When we misinterpret the type of variation we are dealing with we spend money and time to fix something that does not need fixing. In this case we find ourselves taking action when doing nothing would be the best course.
Is It Common Cause or Special Cause Variation?
Getting back to the story of Mary Smith, the unpredictable wait times—consistently more than the acceptable threshold of 10 to 15 minutes-–led leadership to choose this problem for a quality improvement (QI) project. The QI Team decided to use a systematic method to address this situation, applying variation theory to help solve the problem. To do this, they first had to determine which factors were built into the clinic visit process (common cause factors) and which were not built into the process (special cause).
One of the teams' first actions was to collect data to understand the actual wait times, shown in the run chart below. They found that wait times varied with no predictability of when a shorter or longer wait would occur. In this run chart, the data point of 45 minutes is obviously far higher than the other data points and may be a special cause. All the other data points are common cause variation and any improvement to these wait times must be accomplished by redesigning the clinic visit process itself (Figure 1).
Describing and Visualizing Variation
One of the first applications of variation theory occurred when Dr Walter Shewhart of the Bell Laboratories was developing ways to make a more reliable telephone. He realized that it was important to have an understanding of the causes of variation in the Laboratories' processes.6 To make meaningful improvements, he realized that he had to understand which variations in the way the work was done had no assignable cause (common cause) and those variations that had an assignable cause (special cause). Again, common causes are those that are built into the way the work is done and special causes are events that are not built in (or are not “common”) to the work process.
Dr Shewhart developed the Control Chart7 as a means of visualizing variation in a process and determined that data points within the control limits on the control chart indicate the presence of common cause variation. The Control Chart starts with a Run Chart and then calculates upper and lower control limits that are 3 standard deviations from the median. Data points lying outside of the control limits, in most cases, indicate special cause variation. If all the data points are within the control limits, we are dealing with a stable and predictable process and any variation observed is common cause and this process will produce that same variation over time. If a process has only common cause variation present, the process output is predictable and can be expected to fall within a defined range of values. If the process shows a special cause, it will not be predictable and performance will not fall within a defined range of values and the output cannot be reliably predicted.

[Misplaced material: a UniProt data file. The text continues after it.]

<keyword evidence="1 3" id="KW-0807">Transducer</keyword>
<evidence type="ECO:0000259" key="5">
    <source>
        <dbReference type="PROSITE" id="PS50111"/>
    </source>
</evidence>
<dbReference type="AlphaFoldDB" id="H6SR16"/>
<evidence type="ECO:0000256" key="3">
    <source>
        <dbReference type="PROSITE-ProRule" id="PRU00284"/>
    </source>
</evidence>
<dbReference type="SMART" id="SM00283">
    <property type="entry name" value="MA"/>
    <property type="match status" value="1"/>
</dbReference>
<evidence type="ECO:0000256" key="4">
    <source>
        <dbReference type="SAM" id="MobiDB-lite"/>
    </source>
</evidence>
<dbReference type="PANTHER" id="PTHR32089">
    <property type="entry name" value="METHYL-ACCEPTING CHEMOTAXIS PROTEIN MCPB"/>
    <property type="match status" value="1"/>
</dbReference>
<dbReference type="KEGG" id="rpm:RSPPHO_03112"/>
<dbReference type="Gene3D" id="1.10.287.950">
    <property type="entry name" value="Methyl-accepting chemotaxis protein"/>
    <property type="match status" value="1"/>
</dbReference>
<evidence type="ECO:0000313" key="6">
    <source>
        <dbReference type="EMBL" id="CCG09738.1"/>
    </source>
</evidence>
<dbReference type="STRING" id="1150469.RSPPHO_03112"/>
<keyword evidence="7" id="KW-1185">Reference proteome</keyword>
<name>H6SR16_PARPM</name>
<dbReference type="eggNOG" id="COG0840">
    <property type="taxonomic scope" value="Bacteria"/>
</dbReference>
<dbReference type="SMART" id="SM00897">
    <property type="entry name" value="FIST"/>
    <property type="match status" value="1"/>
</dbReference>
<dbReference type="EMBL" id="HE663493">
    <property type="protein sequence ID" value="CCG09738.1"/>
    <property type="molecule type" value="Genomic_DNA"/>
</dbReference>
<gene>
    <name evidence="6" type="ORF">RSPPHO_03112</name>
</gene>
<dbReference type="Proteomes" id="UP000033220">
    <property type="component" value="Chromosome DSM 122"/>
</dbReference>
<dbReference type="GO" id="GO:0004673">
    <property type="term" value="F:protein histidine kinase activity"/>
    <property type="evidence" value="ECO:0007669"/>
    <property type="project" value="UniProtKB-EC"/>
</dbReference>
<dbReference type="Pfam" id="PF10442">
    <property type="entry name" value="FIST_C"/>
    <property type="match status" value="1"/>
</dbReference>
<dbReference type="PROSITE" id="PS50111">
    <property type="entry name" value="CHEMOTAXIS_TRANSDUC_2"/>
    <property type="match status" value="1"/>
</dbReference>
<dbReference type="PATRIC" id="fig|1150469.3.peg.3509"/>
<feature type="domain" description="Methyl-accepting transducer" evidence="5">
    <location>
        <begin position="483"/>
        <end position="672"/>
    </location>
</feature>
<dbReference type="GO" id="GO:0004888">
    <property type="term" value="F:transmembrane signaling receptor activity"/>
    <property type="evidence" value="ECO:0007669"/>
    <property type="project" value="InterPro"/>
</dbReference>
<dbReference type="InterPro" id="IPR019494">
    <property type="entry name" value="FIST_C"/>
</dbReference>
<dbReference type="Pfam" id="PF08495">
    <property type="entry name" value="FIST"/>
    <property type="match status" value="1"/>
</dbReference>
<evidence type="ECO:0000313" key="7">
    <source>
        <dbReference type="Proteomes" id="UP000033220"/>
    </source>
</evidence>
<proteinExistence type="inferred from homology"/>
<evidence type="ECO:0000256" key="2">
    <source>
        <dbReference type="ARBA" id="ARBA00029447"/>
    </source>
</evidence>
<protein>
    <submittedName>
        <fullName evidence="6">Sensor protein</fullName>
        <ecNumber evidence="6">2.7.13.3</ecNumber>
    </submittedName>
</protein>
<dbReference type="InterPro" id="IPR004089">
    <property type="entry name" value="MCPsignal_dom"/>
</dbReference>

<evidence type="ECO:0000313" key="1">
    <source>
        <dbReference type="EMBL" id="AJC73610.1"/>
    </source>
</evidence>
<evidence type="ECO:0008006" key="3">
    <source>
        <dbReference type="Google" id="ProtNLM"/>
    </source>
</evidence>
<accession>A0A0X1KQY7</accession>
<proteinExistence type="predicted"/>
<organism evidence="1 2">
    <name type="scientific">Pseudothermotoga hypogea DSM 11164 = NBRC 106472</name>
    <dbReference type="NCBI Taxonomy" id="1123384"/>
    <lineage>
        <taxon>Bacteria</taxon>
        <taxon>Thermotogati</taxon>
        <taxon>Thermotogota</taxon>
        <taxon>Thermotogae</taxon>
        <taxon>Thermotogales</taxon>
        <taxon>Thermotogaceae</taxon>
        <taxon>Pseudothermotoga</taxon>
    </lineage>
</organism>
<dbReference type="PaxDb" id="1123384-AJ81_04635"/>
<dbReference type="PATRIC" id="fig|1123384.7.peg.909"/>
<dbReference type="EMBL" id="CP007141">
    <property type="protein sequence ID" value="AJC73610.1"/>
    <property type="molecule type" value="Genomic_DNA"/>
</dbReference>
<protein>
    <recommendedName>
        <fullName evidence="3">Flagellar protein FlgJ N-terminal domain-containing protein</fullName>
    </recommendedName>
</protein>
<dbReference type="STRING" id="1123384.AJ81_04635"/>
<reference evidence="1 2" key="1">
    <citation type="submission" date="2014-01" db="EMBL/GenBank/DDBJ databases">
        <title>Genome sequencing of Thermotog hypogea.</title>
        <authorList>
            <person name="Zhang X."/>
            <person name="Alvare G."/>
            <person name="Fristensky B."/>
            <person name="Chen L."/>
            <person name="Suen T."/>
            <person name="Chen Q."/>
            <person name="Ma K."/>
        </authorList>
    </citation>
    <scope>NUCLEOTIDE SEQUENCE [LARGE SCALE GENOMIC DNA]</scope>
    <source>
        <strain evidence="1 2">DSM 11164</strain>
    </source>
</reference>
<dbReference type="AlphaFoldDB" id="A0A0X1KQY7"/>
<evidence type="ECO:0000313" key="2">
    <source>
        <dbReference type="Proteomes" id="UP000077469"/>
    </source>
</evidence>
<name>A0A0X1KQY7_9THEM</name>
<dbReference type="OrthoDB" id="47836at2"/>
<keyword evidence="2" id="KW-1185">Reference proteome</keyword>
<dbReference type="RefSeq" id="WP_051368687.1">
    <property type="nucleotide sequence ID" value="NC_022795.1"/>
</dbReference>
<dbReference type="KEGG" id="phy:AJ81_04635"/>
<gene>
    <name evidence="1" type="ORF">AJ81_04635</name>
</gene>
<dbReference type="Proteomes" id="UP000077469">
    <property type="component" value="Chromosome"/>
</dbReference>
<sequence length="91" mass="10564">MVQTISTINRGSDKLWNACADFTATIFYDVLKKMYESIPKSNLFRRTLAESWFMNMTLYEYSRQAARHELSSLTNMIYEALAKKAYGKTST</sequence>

Dr Shewhart understood that to make improvements to a stable process, we must make fundamental changes to the process itself. In other words, a redesigned process must be developed that eliminates or reduces the steps or tasks in a process that contribute to the current common causes of variation.
Application of Variation Theory
At the Best Health County Health Department where Mary Smith had her visit, the QI team investigated some of the common variation in the clinic visit process. The QI team redesigned the client flow to customize it based on which services they needed. This redesign resulted in the clinic visit wait times becoming much more predictable and within acceptable waiting times. A work flow chart describes the steps in a process using standard symbols to indicate points of tasks, decisions, data entry, and other types of work activities.
The example flow chart below, from the Greenville, South Carolina QI project shows an excerpt of how the steps in the client visit were streamlined, depending on the needs of the specific client. Each tier in the workflow indicates a different type of provider seen by the client. This stabilized the wait times for the family planning clinic in this health department (Figure 2).
Calculating Variation in Processes
In public health, we deal with individuals on a regular basis and most of our services are used by individual clients. Variation will always exist in any service provided because individuals are inherently different in what they want and demand. In addition, those that provide the services also differ in their approach and delivery of the service. Variation is a complex topic to understand but it is one we can describe and visualize for a process through measurement. We can describe how a process is operating by using the following 6 basic statistical measures: